There are myriad stories of horses that turned the corner into national prominence after being claimed by the right connections, but in 1983 a botched claim kept the horse Win Stat on the path to becoming a graded stakes winner and world record-holder.
The story of Win Stat's failed claim started with a successful one. The South Dakota-bred was already a three-time stakes winner in Nebraska when owner Herb Riecken and trainer Ron Murphy dropped him in for a $35,000 claiming tag at Oaklawn Park. The class drop didn't end his now three-race losing skid – he finished third – but it did get the attention of Oaklawn's training ranks, who lined up to drop claim slips on the 5-year-old.
When the pill was pulled, trainer Don Von Hemel ended up with Win Stat in his barn for a pair of longtime clients: retired real estate and lumber executive Russell Caston Jr., of Edmond, Okla., and grocer Norman Ruback of Omaha, Neb. Von Hemel said the horse's reputation in the region, paired with a pedigree that had been successful in the Great Plains states, had the new owners bullish heading to the claim box.
“I tried to buy him the fall before and they didn't want to sell him,” the trainer said. “They sent him to Turf Paradise with another trainer, and he showed up at Hot Springs, so I remembered the horse for a year before.”
The new connections took Win Stat to Ak-Sar-Ben in Omaha at the end of the Oaklawn meet, where he ran respectably, winning an allowance and placing in a stakes race. However, the claim looked like it was going to be a financial disaster after Win Stat came out of his graded stakes debut, the Grade 3 Ak-Sar-Ben Board of Governors' Stakes, with a fractured sesamoid.
That injury has ended the on-track careers of most who suffered it, but under the treatment of Dr. Marvin Beaman of Littleton, Colo., and the benefit of an 11-month layoff, Win Stat returned to the races to win an Ak-Sar-Ben allowance.
Win Stat continued to run honestly, finishing worse than second just once in his first five starts of 1983. The connections had the G2 Ak-Sar-Ben Cornhusker Handicap in mind for the horse, but they wanted to put one more start under him before the race. Three weeks before the Cornhusker, the horse was entered in a $50,000 claiming race at AkSar-Ben.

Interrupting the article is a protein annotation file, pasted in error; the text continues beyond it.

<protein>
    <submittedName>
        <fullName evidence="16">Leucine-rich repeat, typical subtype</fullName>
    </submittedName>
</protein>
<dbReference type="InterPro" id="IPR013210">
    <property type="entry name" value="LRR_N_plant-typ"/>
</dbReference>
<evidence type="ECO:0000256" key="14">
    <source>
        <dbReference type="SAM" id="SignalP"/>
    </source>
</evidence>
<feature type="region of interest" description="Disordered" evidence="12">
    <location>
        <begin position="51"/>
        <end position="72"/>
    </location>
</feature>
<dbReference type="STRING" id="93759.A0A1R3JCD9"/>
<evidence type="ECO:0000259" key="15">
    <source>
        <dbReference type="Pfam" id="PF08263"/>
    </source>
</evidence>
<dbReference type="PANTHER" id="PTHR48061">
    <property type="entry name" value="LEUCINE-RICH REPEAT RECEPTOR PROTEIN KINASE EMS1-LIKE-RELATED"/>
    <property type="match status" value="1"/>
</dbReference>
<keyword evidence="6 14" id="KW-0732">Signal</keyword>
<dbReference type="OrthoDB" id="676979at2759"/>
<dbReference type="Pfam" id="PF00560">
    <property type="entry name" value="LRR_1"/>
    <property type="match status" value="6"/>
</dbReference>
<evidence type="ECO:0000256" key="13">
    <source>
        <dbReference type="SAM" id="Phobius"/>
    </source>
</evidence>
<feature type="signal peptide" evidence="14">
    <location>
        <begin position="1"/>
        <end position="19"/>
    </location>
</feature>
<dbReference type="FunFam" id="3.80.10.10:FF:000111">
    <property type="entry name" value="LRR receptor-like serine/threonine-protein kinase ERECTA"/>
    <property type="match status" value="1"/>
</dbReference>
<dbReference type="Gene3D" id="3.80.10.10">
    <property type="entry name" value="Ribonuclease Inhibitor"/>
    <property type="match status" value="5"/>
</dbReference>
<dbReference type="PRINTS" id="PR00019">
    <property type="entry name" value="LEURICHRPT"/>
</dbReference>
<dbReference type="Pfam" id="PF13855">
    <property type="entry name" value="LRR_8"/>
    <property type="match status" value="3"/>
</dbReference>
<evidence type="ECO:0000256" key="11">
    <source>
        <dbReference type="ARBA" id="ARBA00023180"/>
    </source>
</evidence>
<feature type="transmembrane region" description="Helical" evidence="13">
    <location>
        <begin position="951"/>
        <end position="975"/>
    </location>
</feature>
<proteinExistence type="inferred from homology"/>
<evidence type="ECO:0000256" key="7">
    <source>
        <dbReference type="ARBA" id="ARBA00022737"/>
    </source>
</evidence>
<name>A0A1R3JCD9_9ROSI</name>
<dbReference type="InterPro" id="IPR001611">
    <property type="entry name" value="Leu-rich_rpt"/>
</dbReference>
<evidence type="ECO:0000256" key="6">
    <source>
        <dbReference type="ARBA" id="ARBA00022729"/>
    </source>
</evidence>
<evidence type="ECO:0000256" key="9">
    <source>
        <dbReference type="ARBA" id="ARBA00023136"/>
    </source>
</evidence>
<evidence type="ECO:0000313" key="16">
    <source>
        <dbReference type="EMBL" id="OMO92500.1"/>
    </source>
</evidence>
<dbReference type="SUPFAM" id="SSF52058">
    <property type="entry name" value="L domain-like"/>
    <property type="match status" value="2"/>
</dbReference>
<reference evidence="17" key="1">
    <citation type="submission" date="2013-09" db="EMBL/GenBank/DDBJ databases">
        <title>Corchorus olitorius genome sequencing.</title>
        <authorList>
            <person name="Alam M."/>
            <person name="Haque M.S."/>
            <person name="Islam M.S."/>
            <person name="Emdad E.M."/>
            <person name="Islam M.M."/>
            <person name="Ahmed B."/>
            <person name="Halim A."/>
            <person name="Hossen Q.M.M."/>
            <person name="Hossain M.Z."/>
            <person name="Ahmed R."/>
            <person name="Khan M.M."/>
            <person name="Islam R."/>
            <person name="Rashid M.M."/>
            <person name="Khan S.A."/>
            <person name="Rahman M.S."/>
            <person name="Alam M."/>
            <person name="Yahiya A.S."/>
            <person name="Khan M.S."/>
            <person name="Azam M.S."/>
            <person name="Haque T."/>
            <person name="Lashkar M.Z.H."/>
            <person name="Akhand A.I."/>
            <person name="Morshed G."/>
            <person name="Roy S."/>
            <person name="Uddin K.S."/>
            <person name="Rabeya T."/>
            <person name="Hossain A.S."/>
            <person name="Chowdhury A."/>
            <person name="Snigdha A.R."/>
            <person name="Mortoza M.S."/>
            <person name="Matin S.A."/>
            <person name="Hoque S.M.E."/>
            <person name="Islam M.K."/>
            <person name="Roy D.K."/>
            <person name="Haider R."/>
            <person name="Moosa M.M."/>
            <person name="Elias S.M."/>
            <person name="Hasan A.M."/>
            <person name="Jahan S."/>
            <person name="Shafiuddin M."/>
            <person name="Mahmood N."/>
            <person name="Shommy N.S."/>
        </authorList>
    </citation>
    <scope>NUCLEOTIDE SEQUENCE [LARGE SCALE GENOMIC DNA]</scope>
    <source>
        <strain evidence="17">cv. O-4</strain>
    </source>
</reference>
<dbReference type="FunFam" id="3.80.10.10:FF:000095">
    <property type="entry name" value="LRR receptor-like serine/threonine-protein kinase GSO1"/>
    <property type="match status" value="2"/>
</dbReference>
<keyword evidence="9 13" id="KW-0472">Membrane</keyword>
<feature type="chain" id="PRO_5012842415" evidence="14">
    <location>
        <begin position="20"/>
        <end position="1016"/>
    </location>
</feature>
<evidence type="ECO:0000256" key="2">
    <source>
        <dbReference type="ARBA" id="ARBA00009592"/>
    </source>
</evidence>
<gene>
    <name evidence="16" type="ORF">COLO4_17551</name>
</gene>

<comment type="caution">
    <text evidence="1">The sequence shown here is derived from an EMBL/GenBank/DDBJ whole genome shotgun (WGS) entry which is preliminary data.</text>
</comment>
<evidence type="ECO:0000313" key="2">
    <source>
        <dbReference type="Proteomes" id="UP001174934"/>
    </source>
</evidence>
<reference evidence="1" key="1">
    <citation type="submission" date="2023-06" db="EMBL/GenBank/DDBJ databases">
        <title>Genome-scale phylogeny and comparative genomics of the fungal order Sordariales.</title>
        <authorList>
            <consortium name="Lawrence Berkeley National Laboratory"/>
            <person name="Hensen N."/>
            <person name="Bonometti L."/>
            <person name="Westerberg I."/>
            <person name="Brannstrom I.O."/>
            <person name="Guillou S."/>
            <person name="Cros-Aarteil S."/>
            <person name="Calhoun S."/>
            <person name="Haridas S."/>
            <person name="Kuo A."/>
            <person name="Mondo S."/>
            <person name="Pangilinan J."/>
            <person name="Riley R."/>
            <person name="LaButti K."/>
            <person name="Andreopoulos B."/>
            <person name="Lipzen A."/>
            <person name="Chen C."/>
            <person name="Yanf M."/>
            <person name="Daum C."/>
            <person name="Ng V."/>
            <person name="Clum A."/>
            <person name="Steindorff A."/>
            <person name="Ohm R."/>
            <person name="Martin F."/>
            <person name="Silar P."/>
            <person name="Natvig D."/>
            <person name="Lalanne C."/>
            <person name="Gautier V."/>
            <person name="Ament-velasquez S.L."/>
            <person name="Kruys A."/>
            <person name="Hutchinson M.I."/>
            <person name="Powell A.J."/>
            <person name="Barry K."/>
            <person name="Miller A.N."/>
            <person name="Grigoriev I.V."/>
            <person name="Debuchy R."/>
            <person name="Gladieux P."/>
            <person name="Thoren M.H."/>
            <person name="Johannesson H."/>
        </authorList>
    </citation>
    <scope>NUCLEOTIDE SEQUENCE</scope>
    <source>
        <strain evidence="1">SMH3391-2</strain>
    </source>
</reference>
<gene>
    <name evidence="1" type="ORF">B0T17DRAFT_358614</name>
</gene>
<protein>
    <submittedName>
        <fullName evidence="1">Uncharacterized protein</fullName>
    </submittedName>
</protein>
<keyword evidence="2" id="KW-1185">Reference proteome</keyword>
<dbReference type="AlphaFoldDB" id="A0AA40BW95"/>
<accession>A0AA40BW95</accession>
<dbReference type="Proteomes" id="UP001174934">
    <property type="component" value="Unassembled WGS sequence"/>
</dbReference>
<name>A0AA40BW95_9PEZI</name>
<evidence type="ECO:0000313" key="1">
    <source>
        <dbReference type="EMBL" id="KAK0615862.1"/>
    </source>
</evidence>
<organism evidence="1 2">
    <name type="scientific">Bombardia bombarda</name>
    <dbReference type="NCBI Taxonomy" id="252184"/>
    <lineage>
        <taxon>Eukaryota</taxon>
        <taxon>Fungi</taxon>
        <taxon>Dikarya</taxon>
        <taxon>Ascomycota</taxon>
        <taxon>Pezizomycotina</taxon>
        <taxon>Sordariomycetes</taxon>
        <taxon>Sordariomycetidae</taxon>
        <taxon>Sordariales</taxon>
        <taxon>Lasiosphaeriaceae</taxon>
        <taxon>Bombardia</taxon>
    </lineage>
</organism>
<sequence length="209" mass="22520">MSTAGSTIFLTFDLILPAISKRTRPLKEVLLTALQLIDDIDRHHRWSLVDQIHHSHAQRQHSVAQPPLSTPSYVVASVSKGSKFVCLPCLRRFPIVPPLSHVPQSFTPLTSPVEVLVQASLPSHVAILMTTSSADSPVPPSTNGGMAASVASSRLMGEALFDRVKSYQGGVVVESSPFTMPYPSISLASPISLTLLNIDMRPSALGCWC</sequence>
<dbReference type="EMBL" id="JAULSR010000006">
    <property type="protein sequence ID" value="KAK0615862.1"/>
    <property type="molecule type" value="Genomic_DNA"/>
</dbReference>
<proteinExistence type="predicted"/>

Von Hemel admitted he didn't think anyone would take the bait on the then-6-year-old with a serious injury on his record, but that hubris backfired when a claim was announced as Win Stat was led into the winner's circle.
The mood was low for the connections, but the claiming price nearly doubled what Win Stat had earned on the track for them, and it would have resulted in a profitable overall venture. Instead, someone came running toward the winner's circle saying that the claim fell through.
The person that submitted the winning claim, who went unnamed in reports after the matter, had exactly enough money in his horsemen's account with the track to cover the cost of the claim: $50,000. What he didn't have was enough money to cover the applicable taxes. The claim was immediately rendered null and void, and Win Stat remained with his connections.
“I was just sick before I found we got him back,” Ruback told the Des Moines Register. “I thought we'd lost him for sure.”
It's impossible to know what direction Win Stat's career would have gone if the horse changed hands that July day in Omaha. Switching barns can wildly alter a horse's trajectory, both in terms of class placement and locales.
What actually played out with the horse staying put was just about the best-case scenario.
In his next start following the near-miss at the claim box, Win Stat won the Cornhusker, giving him his first career graded stakes victory and his first stakes score running for Von Hemel, Caston, and Ruback. A year later, Win Stat ventured to Arlington Park and came back with the G3 Equipoise Mile Handicap added to his list of major victories.
“I figured he'd just be a useful horse, and that was it,” Von Hemel said. “He was a South Dakota-bred and his dam had won one race going a half-mile, but he was by a horse named Doctor Stat who was prolific in the Nebraska breeding ranks. I had watched the horse here before and thought he had the opportunity to be a very nice horse, but I never thought he'd be a graded stakes winner.”
In between those starts, Win Stat added even more flair to his resume in an Oaklawn allowance race, where he completed a mile and 70 yards in a then-world-record 1:38 2/ 5. The mark still stands as an Oaklawn Park track record, though the global record time has since been lowered.
“They don't race that distance anymore, but back then they did,” Von Hemel said. “The track was fast, and everything went just right for him. I didn't know it was a world record until somebody hollered it at me afterward. He was such a kind old horse. He was easy to handle, and I wish I could find another like that.”
Win Stat raced until age nine, winning 22 of 84 career starts and earning $438,378; most of it coming after he was initially claimed. He retired to turnout at a farm in Ashland, Neb.
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